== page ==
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Election-Style Canadian Budget Contains Something for Everyone – Particularly the Government

by Karl Schamotta | April 19, 2021

Canada’s Liberal government has unveiled its budget for fiscal 2021-22, ramping up spending in more than 240 areas, while promising a return to smaller deficits over the next four years. With the left-leaning New Democratic Party expected to vote in favour, the 724-page budget is likely to gain Parliamentary approval.

A raft of policy measures designed to heal the pandemic-scarred job market were proposed. Wage supports were extended to September, $5.7 billion was devoted to in tuition aid and job retraining, and a new stimulus package – the Canada Recovery Hiring Program – was created to direct monthly subsidies toward businesses which employ new workers in the coming months.

A long-awaited national initiative will provide $30 billion in funding over five years to give parents access to daycare services at a $10 daily cost. This is unlikely to provide beleaguered families much support during the pandemic, but officials at the Bank of Canada have spoken approvingly of a similar program in Quebec, and most economists expect that the plan will help raise female participation in the labor force – something that would lift overall long-term economic productivity.

The increase in infrastructure spending is also significant, but with few of the proposed projects at a shovel-ready stage, could have a relatively modest impact on economic growth in the near term. $8.6 billion in new spending is proposed, with $5.94 billion going into a public transit fund, $4.18 billion going toward technology adoption by small businesses, and $1 billion into bringing broadband access to remote communities. $7 billion will be invested over seven years in “green” technologies, $4.4 billion will be spent on subsidies for homeowners adopting energy efficient technologies, and $4.3 billion on conservation projects.

In an attempt to support first-time homebuyers entering the country’s searingly-hot real estate market, the government will spend $3.8 billion on building and repairing housing units. A 1% foreign buyer tax will be implemented in 2022, applying to vacant or underused properties held by non-resident, non-Canadian owners – a move that is unlikely to impact fundamentals in a material way, but one that could help shift market psychology.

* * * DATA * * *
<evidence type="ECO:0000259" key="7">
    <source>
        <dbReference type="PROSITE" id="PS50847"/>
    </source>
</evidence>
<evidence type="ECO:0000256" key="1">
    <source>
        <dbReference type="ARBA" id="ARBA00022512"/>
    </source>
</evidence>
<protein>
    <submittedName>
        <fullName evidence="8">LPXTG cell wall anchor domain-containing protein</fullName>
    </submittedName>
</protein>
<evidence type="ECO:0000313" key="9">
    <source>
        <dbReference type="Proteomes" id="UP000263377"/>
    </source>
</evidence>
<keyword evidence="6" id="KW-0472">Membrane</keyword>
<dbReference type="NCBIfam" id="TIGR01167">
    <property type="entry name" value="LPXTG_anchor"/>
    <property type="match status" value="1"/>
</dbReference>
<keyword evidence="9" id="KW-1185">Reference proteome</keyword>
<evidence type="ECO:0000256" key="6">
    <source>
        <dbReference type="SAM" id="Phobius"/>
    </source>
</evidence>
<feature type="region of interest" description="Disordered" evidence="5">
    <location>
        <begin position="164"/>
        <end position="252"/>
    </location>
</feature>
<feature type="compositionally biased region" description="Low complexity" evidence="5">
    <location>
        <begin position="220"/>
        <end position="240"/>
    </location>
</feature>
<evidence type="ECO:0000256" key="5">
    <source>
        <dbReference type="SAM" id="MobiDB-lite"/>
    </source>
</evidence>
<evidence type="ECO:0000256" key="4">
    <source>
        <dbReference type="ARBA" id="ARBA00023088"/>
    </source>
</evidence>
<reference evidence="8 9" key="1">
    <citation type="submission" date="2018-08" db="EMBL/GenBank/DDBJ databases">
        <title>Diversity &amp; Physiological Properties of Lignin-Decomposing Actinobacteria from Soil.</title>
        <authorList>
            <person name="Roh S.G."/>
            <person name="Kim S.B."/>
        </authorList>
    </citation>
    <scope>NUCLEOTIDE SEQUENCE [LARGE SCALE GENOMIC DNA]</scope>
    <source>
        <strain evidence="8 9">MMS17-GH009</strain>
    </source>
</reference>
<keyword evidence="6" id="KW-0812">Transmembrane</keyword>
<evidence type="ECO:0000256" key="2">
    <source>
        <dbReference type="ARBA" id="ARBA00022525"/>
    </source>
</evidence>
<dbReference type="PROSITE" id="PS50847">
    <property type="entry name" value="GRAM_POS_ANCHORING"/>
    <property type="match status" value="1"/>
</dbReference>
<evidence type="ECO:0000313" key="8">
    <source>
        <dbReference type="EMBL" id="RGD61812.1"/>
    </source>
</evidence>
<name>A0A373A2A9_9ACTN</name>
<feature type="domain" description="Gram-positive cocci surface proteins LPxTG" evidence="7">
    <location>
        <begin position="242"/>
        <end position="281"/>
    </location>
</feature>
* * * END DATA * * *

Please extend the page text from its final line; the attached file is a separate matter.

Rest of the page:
The government adopted a new “fiscal anchor”, suggesting that it will try to reduce debt as a share of GDP over the “medium term” – but no firm definitions were provided to guide market expectations. The government’s estimates suggest that the country’s deficit topped $354.2 billion – roughly 16.1% of GDP – in fiscal 2020-2021, and the plans announced today are expected to keep the budget gap at $154.7 billion in 2021-22. Federal debt is expected to rise to 51.2% this year, before falling to 49.2% in 2025.

Policymakers also hedged against a rise in interest rates. Under the plan, 40% of the bonds created to pay for new spending will be issued between the 10- and 50-year maturities – helping to ensure that today’s historically low rates are locked in over long time horizons, while also increasing the likelihood that underlying economic growth outpaces any increase in carrying costs.

10- and 30-year bond yields climbed, but currency markets – which, since the pandemic struck, have generally applauded fiscally expansionist government policy platforms – reacted very weakly. The new five-year budget projections are broadly in alignment with those issued in November, meaning that little has changed from a fiscal sustainability perspective. And with many critical parts of the document leaked to the Canadian Broadcasting Corporation, Reuters and the Toronto Star over the last 24 hours, surprises were kept to a minimum.

Taken in sum, this is a budget designed to appeal to many constituencies and smooth Justin Trudeau’s re-election campaign – but it might be worth remembering the poet John Lydgate’s admonition: “You can please some of the people all of the time, you can please all of the people some of the time, but you can’t please all of the people all of the time”. Although the newly-announced spending pledges aren’t likely to jeopardize Canadian federal finances today, a massive expansion in the government’s role in the economy has gotten underway, and unintended consequences could prove dangerous in the long run.

Karl Schamotta
Chief Market Strategist

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